Voices From the Farm: Building the Farm and the Flock, and Adding to the Menagerie

The cropland had been brought back into production this year, after several years of lying fallow. Contour strips were laid out and waterways reestablished. On the front half of the farm, about 7 acres – which was the steepest land – was taken out of cropland production and added to the pasture acres.

This was somewhat to the chagrin of our renter, who thought it bad enough that that I had taken some of the best cropland on the farm to plant a windbreak, and now I was taking more of the cropland.

I, however, never regretted it. I was determined to hold my ground, and not have it erode away due to poor farming practices. I was already thinking how I could fence below the cropland, so I could have all the acreage between the house and the highway available for future pastures.

Little did I suspect, at that early date, that not too many years hence, I would be pasturing nearly 300 sheep. However, there would be lots of changes in store before that could happen!

In summer we were harvesting an amazing amount of produce from the gardens, and the canning and freezing season was in full swing. Also in July, the huge raspberry patch was bearing extravagantly, and I was picking many quarts daily and selling them to the local grocery store.

Several neighbors also came and picked their own berries. All this brought more money for the “fencing fund,” along with selling several bushels of excess tomatoes and, later in the fall, surplus squash.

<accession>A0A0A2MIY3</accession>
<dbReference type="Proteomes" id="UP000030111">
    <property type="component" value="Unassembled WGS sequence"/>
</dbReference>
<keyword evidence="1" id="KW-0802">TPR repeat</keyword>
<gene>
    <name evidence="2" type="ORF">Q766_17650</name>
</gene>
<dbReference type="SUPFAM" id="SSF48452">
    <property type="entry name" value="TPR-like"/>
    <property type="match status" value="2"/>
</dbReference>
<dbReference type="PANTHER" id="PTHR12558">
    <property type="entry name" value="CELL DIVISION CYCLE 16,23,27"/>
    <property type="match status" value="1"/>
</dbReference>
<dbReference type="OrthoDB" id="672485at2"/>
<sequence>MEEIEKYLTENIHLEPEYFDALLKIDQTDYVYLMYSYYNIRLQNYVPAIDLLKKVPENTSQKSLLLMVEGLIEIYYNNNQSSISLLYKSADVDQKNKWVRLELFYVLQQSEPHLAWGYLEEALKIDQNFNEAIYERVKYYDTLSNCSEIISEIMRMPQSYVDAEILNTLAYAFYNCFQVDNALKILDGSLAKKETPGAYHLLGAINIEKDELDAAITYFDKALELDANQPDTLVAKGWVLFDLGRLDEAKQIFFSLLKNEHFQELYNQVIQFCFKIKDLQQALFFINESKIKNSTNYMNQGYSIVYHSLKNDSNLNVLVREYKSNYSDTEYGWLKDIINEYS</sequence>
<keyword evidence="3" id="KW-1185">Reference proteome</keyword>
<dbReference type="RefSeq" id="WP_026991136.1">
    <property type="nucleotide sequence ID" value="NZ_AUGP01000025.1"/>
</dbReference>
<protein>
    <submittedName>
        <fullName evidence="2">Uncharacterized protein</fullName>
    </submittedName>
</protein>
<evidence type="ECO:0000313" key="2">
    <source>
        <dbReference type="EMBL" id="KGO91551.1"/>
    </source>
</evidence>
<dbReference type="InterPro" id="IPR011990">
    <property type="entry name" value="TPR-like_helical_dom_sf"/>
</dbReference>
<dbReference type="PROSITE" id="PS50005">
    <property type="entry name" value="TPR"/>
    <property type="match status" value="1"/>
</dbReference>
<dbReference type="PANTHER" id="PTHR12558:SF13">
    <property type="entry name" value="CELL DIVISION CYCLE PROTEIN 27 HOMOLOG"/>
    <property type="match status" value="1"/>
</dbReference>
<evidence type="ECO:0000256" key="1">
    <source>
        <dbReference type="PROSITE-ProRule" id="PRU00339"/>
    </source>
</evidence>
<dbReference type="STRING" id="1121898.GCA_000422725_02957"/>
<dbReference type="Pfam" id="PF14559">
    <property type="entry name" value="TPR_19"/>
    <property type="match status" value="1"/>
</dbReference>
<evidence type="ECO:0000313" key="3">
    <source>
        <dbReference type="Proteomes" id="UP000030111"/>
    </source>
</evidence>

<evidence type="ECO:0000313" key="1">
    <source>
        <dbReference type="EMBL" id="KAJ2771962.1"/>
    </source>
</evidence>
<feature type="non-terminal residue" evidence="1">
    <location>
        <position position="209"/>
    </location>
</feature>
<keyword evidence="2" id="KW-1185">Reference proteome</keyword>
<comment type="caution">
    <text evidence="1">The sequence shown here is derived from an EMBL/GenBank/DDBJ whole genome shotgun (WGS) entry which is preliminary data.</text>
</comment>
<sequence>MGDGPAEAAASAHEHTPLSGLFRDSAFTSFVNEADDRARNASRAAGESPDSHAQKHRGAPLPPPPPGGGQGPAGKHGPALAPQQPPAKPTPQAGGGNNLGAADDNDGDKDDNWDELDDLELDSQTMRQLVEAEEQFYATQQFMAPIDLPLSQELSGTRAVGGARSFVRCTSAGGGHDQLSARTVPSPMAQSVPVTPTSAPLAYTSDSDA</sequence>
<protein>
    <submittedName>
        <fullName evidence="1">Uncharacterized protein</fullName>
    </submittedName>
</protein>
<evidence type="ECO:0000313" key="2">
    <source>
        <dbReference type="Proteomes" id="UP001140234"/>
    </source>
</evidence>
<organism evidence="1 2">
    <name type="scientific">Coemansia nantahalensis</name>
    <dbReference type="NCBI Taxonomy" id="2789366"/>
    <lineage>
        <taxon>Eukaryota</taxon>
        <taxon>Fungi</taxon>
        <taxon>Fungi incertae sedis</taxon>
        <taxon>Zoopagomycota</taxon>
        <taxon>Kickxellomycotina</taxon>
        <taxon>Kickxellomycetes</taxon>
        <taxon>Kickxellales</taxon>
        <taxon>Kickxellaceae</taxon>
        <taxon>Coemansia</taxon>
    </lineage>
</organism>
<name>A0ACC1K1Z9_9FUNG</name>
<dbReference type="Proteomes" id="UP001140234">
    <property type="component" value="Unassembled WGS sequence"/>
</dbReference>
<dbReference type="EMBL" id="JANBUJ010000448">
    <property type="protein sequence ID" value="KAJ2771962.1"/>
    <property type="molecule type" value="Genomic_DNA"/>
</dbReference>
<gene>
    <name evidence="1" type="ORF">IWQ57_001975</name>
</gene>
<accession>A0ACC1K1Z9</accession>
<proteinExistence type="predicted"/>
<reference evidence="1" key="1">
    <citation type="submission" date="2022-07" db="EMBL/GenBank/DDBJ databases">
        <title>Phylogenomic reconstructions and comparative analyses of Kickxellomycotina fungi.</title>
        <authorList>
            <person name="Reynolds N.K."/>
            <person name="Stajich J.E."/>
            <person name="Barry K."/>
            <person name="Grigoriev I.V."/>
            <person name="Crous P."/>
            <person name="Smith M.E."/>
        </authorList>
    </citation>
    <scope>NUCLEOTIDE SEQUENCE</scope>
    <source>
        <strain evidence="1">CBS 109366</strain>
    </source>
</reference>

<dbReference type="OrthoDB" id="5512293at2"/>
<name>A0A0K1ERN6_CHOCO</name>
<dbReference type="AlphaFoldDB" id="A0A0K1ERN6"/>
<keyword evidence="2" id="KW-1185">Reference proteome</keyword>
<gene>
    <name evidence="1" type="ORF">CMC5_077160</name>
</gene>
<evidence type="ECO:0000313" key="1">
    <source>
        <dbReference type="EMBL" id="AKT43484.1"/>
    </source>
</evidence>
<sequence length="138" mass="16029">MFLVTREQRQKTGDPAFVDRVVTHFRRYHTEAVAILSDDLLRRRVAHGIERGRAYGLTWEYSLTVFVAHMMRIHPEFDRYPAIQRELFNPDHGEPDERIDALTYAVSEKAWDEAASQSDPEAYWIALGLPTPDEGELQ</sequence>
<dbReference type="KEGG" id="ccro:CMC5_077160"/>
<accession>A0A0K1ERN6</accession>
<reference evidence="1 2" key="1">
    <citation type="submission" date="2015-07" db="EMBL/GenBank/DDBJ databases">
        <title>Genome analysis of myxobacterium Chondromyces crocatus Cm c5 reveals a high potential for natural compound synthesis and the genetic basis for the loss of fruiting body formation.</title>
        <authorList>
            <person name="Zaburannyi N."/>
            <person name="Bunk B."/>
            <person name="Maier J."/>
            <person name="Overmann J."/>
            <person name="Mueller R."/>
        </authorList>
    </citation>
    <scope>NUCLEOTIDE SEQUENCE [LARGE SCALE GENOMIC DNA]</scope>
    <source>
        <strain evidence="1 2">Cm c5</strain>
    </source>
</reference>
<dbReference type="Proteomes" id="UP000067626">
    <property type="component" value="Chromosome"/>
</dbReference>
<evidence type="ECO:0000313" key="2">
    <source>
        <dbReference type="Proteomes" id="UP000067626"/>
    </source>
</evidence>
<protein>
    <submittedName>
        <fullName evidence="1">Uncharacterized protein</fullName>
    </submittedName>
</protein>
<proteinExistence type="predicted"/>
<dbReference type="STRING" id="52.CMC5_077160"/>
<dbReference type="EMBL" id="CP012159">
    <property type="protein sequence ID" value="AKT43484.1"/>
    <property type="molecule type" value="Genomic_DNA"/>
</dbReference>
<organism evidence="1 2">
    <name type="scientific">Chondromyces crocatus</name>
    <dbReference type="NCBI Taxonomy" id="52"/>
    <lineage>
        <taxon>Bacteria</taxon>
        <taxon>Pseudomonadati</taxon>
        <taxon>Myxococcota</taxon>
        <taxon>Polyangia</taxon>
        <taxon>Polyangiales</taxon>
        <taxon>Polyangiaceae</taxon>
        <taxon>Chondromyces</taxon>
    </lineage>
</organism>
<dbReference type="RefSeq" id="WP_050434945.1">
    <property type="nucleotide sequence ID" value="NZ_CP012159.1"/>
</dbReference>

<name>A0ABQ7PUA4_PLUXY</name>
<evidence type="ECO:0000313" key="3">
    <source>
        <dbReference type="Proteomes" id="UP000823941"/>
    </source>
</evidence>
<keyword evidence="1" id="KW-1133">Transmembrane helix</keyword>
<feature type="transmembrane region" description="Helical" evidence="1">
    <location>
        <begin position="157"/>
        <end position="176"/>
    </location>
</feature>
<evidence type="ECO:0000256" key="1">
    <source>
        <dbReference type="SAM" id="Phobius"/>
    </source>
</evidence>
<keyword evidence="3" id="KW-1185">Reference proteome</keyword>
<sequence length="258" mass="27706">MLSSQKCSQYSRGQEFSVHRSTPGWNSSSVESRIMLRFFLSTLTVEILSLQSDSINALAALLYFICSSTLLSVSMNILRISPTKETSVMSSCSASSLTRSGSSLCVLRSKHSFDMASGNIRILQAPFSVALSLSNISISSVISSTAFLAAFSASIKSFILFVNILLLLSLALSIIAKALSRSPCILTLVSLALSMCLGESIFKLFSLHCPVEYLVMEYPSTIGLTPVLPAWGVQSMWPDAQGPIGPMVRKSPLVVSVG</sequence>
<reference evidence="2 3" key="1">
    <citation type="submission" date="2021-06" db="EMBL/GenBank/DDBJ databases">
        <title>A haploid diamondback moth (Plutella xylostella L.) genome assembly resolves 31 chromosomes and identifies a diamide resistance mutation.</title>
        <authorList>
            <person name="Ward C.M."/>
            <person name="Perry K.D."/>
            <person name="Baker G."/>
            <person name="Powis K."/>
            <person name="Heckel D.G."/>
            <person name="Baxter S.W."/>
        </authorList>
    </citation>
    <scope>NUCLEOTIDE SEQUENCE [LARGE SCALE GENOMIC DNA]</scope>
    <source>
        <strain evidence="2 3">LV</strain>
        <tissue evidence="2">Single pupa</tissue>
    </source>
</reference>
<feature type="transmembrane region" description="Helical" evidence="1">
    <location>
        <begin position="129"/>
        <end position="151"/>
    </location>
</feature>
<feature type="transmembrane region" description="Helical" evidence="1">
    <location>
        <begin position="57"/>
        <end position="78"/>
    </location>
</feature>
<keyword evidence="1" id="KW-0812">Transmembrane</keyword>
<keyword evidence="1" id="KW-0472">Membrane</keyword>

In this first year of lambing, we did not worry about weaning the lambs from the ewes at 8 to 10 weeks of age, but in mid-July, when the nights began to cool, it was time to pen the rams up in the barn, until the time we wanted to breed the ewes. Otherwise, we would be getting lambs in December or January. Not good!

We had a cold barn, with no electricity at that time, so there were no heat lamps to warm new born lambs. If they were taken to the house to get them warm and dry, there would be a good chance that the ewe would not take them back, and they would have to be bottle fed.

We did not want to lamb until mid April, or early May, so we would wait until mid November to breed, then put Mama and Sure to Go in the lower pasture with Hercules, Sheba would go in the Orchard pasture with Little Bit, and Sabrina in the barnyard pasture with Seth. A bit strange, but it was just for one year, then we would sell the rams, and buy one new ram which could breed all the ewes the following year.

After breeding season was over, when the ewes had been through 2 cycles, the rams would go into a ram pen that we had built at the north end of the lower barn. The ewes would be fed hay in the upper barn along with a trace mineral salt mix, and about 6 weeks before the onset of lambing, 1/2 to 1/3 lb. of grain would be added to their diet to provide energy so the fetuses could grow well in this last period of the gestation.

Happily, in late fall we found another ‘Cricket’, a male this time. Very much like our first Cricket, only a slightly lighter shade of orange, but with the same loving personality. It made for a very merry Christmas, and our year was complete!

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1 comment to Voices From the Farm: Building the Farm and the Flock, and Adding to the Menagerie

  • I really like reading these stories and I learn so much-I did not know you weighted the wool from the lambs when they were shorn. I also admire your commitment to keeping the land in good shape, inspsite of pressure from others. Please keep the stories coming.